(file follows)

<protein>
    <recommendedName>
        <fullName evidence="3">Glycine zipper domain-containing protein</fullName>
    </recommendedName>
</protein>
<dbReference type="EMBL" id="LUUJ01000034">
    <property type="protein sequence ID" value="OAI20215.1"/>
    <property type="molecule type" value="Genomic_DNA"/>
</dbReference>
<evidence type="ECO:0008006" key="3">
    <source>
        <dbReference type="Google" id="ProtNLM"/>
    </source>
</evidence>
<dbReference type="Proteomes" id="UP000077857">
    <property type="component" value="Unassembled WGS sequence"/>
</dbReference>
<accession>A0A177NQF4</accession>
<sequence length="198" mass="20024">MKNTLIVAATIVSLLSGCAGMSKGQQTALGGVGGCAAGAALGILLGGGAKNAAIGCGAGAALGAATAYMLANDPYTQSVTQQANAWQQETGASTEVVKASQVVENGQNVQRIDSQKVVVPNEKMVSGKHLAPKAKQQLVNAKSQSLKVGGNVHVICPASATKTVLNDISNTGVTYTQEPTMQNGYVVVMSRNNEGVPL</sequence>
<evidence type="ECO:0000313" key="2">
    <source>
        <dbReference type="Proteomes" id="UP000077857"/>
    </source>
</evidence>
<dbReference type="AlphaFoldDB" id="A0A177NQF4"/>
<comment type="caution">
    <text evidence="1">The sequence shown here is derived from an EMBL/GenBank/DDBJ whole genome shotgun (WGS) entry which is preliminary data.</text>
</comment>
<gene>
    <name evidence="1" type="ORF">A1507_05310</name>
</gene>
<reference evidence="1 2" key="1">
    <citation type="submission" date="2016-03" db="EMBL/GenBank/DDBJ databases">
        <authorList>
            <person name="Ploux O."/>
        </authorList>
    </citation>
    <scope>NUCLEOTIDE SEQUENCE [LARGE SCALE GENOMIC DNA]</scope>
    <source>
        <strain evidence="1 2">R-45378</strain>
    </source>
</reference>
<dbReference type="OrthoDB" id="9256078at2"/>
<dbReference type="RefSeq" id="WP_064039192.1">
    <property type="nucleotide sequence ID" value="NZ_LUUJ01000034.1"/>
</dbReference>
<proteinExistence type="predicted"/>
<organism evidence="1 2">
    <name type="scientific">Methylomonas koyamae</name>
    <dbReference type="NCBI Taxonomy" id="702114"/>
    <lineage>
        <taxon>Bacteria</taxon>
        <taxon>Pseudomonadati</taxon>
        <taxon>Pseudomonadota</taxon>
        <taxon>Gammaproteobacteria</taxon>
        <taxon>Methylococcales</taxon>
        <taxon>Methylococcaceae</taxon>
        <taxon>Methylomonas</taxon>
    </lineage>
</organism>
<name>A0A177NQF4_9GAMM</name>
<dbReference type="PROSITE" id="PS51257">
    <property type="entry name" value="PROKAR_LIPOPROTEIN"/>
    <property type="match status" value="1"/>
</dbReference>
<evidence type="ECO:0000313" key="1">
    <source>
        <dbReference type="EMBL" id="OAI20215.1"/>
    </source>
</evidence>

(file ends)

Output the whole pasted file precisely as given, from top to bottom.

<protein>
    <recommendedName>
        <fullName evidence="3">Glycine zipper domain-containing protein</fullName>
    </recommendedName>
</protein>
<dbReference type="EMBL" id="LUUJ01000034">
    <property type="protein sequence ID" value="OAI20215.1"/>
    <property type="molecule type" value="Genomic_DNA"/>
</dbReference>
<evidence type="ECO:0008006" key="3">
    <source>
        <dbReference type="Google" id="ProtNLM"/>
    </source>
</evidence>
<dbReference type="Proteomes" id="UP000077857">
    <property type="component" value="Unassembled WGS sequence"/>
</dbReference>
<accession>A0A177NQF4</accession>
<sequence length="198" mass="20024">MKNTLIVAATIVSLLSGCAGMSKGQQTALGGVGGCAAGAALGILLGGGAKNAAIGCGAGAALGAATAYMLANDPYTQSVTQQANAWQQETGASTEVVKASQVVENGQNVQRIDSQKVVVPNEKMVSGKHLAPKAKQQLVNAKSQSLKVGGNVHVICPASATKTVLNDISNTGVTYTQEPTMQNGYVVVMSRNNEGVPL</sequence>
<evidence type="ECO:0000313" key="2">
    <source>
        <dbReference type="Proteomes" id="UP000077857"/>
    </source>
</evidence>
<dbReference type="AlphaFoldDB" id="A0A177NQF4"/>
<comment type="caution">
    <text evidence="1">The sequence shown here is derived from an EMBL/GenBank/DDBJ whole genome shotgun (WGS) entry which is preliminary data.</text>
</comment>
<gene>
    <name evidence="1" type="ORF">A1507_05310</name>
</gene>
<reference evidence="1 2" key="1">
    <citation type="submission" date="2016-03" db="EMBL/GenBank/DDBJ databases">
        <authorList>
            <person name="Ploux O."/>
        </authorList>
    </citation>
    <scope>NUCLEOTIDE SEQUENCE [LARGE SCALE GENOMIC DNA]</scope>
    <source>
        <strain evidence="1 2">R-45378</strain>
    </source>
</reference>
<dbReference type="OrthoDB" id="9256078at2"/>
<dbReference type="RefSeq" id="WP_064039192.1">
    <property type="nucleotide sequence ID" value="NZ_LUUJ01000034.1"/>
</dbReference>
<proteinExistence type="predicted"/>
<organism evidence="1 2">
    <name type="scientific">Methylomonas koyamae</name>
    <dbReference type="NCBI Taxonomy" id="702114"/>
    <lineage>
        <taxon>Bacteria</taxon>
        <taxon>Pseudomonadati</taxon>
        <taxon>Pseudomonadota</taxon>
        <taxon>Gammaproteobacteria</taxon>
        <taxon>Methylococcales</taxon>
        <taxon>Methylococcaceae</taxon>
        <taxon>Methylomonas</taxon>
    </lineage>
</organism>
<name>A0A177NQF4_9GAMM</name>
<dbReference type="PROSITE" id="PS51257">
    <property type="entry name" value="PROKAR_LIPOPROTEIN"/>
    <property type="match status" value="1"/>
</dbReference>
<evidence type="ECO:0000313" key="1">
    <source>
        <dbReference type="EMBL" id="OAI20215.1"/>
    </source>
</evidence>